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"Google reveals it now has over 1,000 staff just fighting bad ads", ZDNet


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#1 Aura

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Posted 22 January 2016 - 09:49 AM

Google says last year it eliminated 780 million "plain bad" ads carrying malware, promoting fake goods or leading to phishing sites.

Ad networks have become a popular mechanism for distributing malware, such as the malvertising campaign spread via Google's AdSense at the beginning of last year.

To prevent bad ads from harming internet users and threatening Google's multi-billion dollar ad empire, Google ads and commerce SVP Sridhar Ramaswamy says the company has now hired more than 1,000 people across the globe whose sole purpose is "fighting bad ads".


Source: http://www.zdnet.com/article/ad-busters-google-employs-over-1000-people-just-to-fight-bad-ads/

It seems that a lot of effort is put towards fighting malvertising, but it seems that this is still not enough. Maybe in the future, a fully automatic prevention and solution system will be implemented to take care of these, but right now, it's good to see that some people try to take things in their hands and fight off malvertising using the resources they have.

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#2 TheJokerz

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Posted 22 January 2016 - 09:55 AM

I am surprised with all of the algorithms that they use, they have not created one that fights those pesky malvertisments!  Either way a 1,000 workers fighting those is better than none!


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#3 Aura

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Posted 22 January 2016 - 09:58 AM

I think that Google can only take care of ads under their own system, which is AdSense. It cannot directly interfere with other Ad-system like AdChoices in my opinion.

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#4 TheJokerz

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Posted 22 January 2016 - 10:02 AM

That makes sense!


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#5 rp88

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Posted 23 January 2016 - 07:40 AM

I'm glad to see them fighting the malvertising ads but it's clearly not enough, the systems which deliver adverts including malvertising are automated and act effectively instantaneously, the methods used to stop them will need to catch up to this rate. Making ad networks directly responsible for any malware spread via their networks, would hopefully motivate them to fit in coding to their automated ad distributing systems which would intercept any exploit ad before it could be displayed to anyone.
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#6 dannyboy950

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Posted 23 January 2016 - 08:38 PM

I don't know 780 million to 1000 is pretty steep odds. I think they could use 10,000 more and barely make a dent.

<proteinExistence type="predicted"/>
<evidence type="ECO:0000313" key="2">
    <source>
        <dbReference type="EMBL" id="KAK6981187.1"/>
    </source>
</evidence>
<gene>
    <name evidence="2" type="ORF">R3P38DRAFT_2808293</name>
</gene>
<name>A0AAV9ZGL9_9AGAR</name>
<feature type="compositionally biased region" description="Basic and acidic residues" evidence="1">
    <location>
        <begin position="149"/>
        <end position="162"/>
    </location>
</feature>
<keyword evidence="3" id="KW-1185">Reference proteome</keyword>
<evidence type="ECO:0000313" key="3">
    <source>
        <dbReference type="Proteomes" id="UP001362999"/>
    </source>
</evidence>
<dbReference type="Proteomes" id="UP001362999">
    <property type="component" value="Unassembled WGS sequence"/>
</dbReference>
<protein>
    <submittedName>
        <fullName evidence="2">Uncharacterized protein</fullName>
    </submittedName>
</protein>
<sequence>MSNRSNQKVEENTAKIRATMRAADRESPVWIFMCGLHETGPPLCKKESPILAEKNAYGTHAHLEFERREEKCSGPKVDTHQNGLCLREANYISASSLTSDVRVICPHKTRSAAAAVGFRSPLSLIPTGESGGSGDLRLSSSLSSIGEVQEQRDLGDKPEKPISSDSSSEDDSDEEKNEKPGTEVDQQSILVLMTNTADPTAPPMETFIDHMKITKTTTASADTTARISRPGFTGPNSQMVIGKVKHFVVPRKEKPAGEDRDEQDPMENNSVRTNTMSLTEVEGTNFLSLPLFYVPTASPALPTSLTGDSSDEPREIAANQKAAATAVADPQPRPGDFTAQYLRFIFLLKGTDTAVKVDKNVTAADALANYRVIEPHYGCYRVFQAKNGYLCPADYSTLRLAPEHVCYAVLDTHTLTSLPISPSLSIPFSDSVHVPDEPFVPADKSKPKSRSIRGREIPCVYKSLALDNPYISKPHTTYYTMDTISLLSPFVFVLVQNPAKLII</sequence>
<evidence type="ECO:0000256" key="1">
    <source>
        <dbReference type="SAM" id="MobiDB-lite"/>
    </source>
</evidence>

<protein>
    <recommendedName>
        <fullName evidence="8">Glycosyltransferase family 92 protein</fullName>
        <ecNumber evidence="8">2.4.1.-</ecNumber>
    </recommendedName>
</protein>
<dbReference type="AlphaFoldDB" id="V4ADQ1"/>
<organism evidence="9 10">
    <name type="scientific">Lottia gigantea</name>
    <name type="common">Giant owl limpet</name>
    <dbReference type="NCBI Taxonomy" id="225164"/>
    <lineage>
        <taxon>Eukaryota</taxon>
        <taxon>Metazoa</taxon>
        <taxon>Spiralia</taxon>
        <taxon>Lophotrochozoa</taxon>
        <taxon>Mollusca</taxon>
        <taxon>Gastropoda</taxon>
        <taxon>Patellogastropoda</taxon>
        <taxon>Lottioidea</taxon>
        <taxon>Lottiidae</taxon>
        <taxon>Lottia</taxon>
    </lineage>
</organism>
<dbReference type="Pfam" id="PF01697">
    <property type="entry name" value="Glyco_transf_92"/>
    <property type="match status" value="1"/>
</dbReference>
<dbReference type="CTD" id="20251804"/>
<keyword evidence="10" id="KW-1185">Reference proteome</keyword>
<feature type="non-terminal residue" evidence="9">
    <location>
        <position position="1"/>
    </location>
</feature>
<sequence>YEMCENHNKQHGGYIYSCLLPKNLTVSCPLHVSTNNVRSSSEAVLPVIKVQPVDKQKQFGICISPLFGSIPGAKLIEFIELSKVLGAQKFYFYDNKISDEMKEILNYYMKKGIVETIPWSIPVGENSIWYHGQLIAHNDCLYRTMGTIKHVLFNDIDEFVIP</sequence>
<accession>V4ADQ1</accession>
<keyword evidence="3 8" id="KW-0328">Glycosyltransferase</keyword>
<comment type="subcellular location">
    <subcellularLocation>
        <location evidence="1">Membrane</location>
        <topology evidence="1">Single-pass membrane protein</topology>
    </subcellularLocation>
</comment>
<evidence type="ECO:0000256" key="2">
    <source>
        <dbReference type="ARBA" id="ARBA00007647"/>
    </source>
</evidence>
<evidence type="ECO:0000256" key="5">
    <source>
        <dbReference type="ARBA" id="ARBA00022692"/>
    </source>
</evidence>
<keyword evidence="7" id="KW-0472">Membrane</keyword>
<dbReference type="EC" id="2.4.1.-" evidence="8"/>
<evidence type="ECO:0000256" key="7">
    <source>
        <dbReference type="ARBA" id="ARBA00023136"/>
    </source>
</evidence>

But as stated 1000 is better than none.  Good PR tho.


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#7 Aura

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Posted 23 January 2016 - 10:46 PM

Making ad networks directly responsible for any malware spread via their networks, would hopefully motivate them to fit in coding to their automated ad distributing systems which would intercept any exploit ad before it could be displayed to anyone.

It's not the Ad network fault if one of their client get their server hacked into and modified to do malvertising. At the very least, you could say it's the client's fault for having his server hacked into, but can you really blame them for that? It's like putting the fault on someone whose house gets robbed, because he got robbed.

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#8 DBAPaul

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Posted 25 January 2016 - 11:58 AM

 

 

At the very least, you could say it's the client's fault for having his server hacked into, but can you really blame them for that?

 

 

It IS the Ad networks fault if one of their client get their servers hacked into and modified to do malvertising. The Ad network should use better security practices to not let their servers get hacked.


#9 Aura

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Posted 25 January 2016 - 12:02 PM

But the servers doesn't belong to the Ad Network, it belongs to a client who is a subscriber to that network and therefore is allowed to display ads through their services.

It's like putting the fault on someone whose house gets robbed, because he got robbed.


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#10 rp88

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Posted 28 January 2016 - 12:37 PM

Post#7"...having his server hacked into..."


But often it isn't a hacked server at all, it's an ad network accepting an advert and displaying it without properly examining and vetting it. Yes you do get cases where a server has been hacked and used to distribute malverts which are then shown on larger and larger ad networks until they reach major sites, but more often the malverts are accepted, like any other ad would be, by the small ad network because that small ad network doesn't check them properly. Sometimes, and this has been detilaed on malwarebytes's blog, the creators of malverts first create a legit advert, give it to a small ad network to distrbute, then at the last minute say "oh we need to change something, the price listed was wrong by a penny", but the ad they then give to the network (after making their small change) has a whole load of malvertising code thrown in as well as the price of the product the advert pretends to be for altered by a penny.

Edited by rp88, 28 January 2016 - 12:40 PM.

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